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Board recommends route for LCRA power line

Tuesday, June 17, 2008 by Mark Richardson

After months of negotiations, the City of Austin and the Lower Colorado River Authority are closer to determining the route of the Friendship to Manchaca Transmission Line, crossing the recharge zone of Barton Springs Edwards Aquifer.


After hearing a report on the project, the Environmental Board last week expressed its preference for which route the line should take.


LCRA plans to build an 8.2-mile electric power line from its Friendship substation just inside Hays County to the Manchaca substation. The agency bought the right-of-way for the project from the Pedernales Electric Cooperative in 2005, and began planning the line shortly thereafter.


Almost five miles of the right-of-way runs parallel to the planned route of State Highway 45 Southwest, and crosses through terrain in the recharge zone that has several critical environmental features. SH 45 SW will eventually connect SH 130 to Interstate 35 and points west.


“You couldn’t pick a worse place to build a highway,” said Environmental Board Member John Dupnik, who chairs the board’s SH 45 Subcommittee. “But it is there and we have to make sure we protect the area where they are building it.”


Willie Conrad, manager of Austin’s Wildland Conservation Division, told the board that after almost three years of study and negotiation, two possible routes had been determined through the most sensitive parts of the area.


“The LCRA needs this project in order to improve the reliability of its transmission system,” he said. “It is also a response to growing demand in that area, particularly the Circle C area.”


The line runs north from the Friendship substation to the Escarpment substation, about one-half mile west of the south end of MoPac Boulevard. From there, the transmission lines will run southeast to the Manchaca substation on FM 1626. The Escarpment to Manchaca part of the route runs through or next to several parcels of city-owned conservation lands, one of which contains the entrance to Flint Ridge Cave.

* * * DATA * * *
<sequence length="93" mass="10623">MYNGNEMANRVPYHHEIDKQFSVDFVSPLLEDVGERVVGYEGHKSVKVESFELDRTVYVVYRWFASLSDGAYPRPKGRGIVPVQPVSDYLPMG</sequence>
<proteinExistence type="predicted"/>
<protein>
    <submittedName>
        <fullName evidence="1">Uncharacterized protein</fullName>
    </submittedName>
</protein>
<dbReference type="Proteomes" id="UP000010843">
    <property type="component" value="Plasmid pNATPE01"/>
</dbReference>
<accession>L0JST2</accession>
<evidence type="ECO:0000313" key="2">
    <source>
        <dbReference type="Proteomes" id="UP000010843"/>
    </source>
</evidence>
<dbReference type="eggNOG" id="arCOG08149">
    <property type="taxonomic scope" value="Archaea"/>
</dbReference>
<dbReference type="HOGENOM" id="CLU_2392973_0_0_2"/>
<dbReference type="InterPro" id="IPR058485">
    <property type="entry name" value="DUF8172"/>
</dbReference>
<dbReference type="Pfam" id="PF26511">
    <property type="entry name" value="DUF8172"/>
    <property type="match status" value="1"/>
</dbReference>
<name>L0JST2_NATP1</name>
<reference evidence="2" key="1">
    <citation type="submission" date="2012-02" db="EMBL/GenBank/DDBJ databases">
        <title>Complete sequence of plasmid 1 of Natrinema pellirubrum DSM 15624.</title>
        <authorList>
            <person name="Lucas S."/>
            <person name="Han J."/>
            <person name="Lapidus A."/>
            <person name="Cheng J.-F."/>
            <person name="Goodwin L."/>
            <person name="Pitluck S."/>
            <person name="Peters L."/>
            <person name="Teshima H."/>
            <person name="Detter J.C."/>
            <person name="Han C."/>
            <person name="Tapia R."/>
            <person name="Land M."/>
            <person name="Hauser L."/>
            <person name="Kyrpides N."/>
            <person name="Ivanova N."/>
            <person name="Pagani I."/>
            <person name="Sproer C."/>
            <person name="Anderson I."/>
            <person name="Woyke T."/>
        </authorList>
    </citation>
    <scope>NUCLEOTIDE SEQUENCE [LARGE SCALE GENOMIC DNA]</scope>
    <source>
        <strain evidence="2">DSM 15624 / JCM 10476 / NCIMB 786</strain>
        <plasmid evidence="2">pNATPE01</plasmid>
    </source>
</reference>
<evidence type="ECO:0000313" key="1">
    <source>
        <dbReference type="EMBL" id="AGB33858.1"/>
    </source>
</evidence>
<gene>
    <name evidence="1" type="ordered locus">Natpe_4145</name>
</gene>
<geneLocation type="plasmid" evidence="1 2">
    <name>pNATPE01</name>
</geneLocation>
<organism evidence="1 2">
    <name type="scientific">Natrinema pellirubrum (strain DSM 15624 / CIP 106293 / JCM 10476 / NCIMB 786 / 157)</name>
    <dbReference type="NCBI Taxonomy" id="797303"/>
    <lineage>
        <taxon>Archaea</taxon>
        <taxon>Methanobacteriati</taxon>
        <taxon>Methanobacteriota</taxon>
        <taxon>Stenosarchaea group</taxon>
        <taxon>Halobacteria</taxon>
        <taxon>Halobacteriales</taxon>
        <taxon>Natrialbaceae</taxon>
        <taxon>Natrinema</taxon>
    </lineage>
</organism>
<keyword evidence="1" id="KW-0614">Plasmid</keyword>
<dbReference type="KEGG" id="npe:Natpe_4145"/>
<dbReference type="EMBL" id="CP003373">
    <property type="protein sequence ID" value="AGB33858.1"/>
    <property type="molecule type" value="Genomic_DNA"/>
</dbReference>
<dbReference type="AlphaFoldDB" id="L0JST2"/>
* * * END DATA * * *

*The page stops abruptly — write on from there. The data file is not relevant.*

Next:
“The challenge is to construct the transmission line with minimal impact to this environmentally sensitive area with known faults, fractures, caves and karst features in a manner that strives to protect the purpose for which the city bought the property,” Conrad said. “Each tower in the transmission line will have a deep piling in the ground to support it, and we need to know what’s down there.”


The LCRA opened talks with the City of Austin over the project in Sept. 2005. In the interim, the LCRA has conducted an archaeology survey, a natural resource review, a storm water assessment, and reviewed the requirements of the Barton Springs zone of the Edwards Aquifer. 


Several karst surveys were conducted to identify areas for alternate alignments. The LCRA also surveyed the area using ground-penetrating radar, resistivity, and drilled a number of soil borings.


The result of those studies showed “significant environmental risks” involved with the initial route that was approved by the PUC in 1999. After obtaining a PUC order for minor route deviations, the LCRA studied seven alternative routes and recently settled on two alignments for further study.


Route A, as it was designated, runs north of SH45 and bisects the city’s water quality protection lands. It also runs the risk of encountering potential environmental features without surface indication.


Route B would run south of the SH 45 right-of-way to avoid Flint Ridge Cave, then cut back across to the north side. This route would consolidate the infrastructure away from the cave and other karst features.


Based on its findings, the LCRA is recommending Route B to the City of Austin. The Environmental Board also recommended Route B, saying it was the best route to avoid critical environmental features.  The project will go before City Council sometime after it returns from its summer break in late July.

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